Happy Benjamin Britten Giocoso 3 Release Day

Today is November 22nd 2023. It happens to be Benjamin Britten's 110th birthday; the feast day of St. Cecilia, the patron saint of music and musicians... and, at last, the release day of Giocoso Version 3, this website's homebrew classical music listening software. It all seems so spookily appropriate!

The user manual for it is now therefore available in the usual place. I encourage you to read all of it, of course: but if not that, then at least Sections 2, 3 and 4. [...] 

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Documentation pending...

I'm now in Giocoso 3 documentation mode: writing up what functionality exists; what functionality doesn't exist; and how best to use the software to do its principal job of playing classical music in a quasi-intelligent way.

There are (pause to count...) 28 distros to install onto, perform functional tests and make notes on quirks, weirdnesses and showstoppers. Each distro tends to ship with three or four desktop environments (KDE, Gnome, Budgie, Pantheon, XFCE and the like), so the number of permutations at this stage is a bit bewildering. Not to say, time consuming. [...] 

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At last, I've just added the 600th composer to my music collection. The composer in question is Cipriano Potter, whose grim visage you see at the left. Despite his first name, he was born and bred in London, UK (in 1791, in fact, dying some 80 years later, in 1871). His music is not especially well-known, though he was on first name terms with Beethoven (who thought him 'a good fellow') and Wagner called him an 'amiable contrapuntist'. His obscurity owes much to his decision to stop composing completely around his 45th year so that he could concentrate on his administration duties at the Royal Academy of Music, of which he was then principal. He was thus influential on English music, without necessarily having composed a lot of it (though he still managed to write nine symphonies, three piano concertos and a bazillion solo piano pieces).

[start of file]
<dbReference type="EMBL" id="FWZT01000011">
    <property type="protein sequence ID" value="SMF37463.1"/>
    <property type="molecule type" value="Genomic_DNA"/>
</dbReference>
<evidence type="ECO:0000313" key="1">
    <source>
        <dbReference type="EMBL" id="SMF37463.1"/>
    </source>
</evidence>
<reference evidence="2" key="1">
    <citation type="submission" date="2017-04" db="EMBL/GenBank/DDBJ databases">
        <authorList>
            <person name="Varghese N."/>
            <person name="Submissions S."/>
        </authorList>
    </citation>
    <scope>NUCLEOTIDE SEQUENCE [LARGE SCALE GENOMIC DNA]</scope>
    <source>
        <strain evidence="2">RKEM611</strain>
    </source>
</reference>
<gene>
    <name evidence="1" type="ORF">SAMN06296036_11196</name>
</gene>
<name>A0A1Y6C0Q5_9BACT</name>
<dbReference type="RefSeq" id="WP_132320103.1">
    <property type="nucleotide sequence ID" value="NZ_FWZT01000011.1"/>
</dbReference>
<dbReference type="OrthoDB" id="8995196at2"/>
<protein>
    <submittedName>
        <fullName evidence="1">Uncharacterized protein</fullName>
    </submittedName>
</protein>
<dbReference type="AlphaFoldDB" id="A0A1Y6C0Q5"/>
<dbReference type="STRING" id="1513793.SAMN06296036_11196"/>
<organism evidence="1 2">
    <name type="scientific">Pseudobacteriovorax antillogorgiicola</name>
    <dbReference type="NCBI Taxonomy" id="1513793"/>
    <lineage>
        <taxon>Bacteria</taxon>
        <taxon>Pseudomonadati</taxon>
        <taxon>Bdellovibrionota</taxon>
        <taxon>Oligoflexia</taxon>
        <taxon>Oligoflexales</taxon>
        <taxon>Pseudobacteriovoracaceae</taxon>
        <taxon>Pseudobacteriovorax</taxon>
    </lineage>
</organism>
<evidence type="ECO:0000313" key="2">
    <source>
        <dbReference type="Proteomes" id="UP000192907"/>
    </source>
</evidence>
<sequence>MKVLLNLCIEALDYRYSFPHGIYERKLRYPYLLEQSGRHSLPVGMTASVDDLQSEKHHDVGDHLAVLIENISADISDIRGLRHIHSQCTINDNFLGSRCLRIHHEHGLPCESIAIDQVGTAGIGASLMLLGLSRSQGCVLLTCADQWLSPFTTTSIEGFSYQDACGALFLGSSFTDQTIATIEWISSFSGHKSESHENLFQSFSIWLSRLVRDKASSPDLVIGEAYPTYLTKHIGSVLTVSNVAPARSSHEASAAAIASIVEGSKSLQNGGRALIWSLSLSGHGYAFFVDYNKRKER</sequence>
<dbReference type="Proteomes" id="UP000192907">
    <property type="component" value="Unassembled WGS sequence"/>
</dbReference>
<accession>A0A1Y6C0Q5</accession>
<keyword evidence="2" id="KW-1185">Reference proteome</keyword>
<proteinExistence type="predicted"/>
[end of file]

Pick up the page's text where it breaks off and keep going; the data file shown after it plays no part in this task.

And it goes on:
I mention the new addition only because I remember being ticked off by a good friend of mine in Sydney, back in around 2005, that the fact that my music collection consisted mostly of Britten and Handel was "a bit sad". A pursuit of musical diversity on my part thus ensued, and I think my friend would be pleased today with the sexta-centennial results of his gentle nagging! [...] 

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Offline Warning!

Just a short note to advise that at some point today, we're having solar panels fitted. That means the electricity will have to be turned off for (so we are told) "a number of hours". That in turn means the web server hosting this site will... er, stop hosting it, for a number of hours!

The short version is: I'll have to go off-line at some point today, but normal service should resume a few hours thereafter. [...] 

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A word about GMG

I just wanted to put on record that I was sorry to have to cease my membership of the GMG Classical Music Forum a week or so ago. There were at least a half-dozen members there whose contributions I valued highly (Harry, Vandermolen, Karl Henning and others, for example). There were dozens more who were utterly decent people with a lot to contribute. There were also terribly pretentious Irish members, as well as at least one Australian member with zero sense of humour; but these were in a minority, whom it was easy to ignore.

Unfortuately, there were several members who thought that, presented with a CD album art image of a female artist, it was OK to comment on her cleavage. One in particular, was recorded to have posted, "Poor girl. She can't even find a dress to fit", because a bit of cleavage was visible in the black dress sported by the fine, professional and highly-skilled pianist in question. The poster was 74 and, I think, ought to have known better that women do sport cleavages but that one doesn't reduce a highly-skilled, professional woman to her cleavage. Some of us could hear the heavy breathing and dripping spittle accompanying such commentary. [...]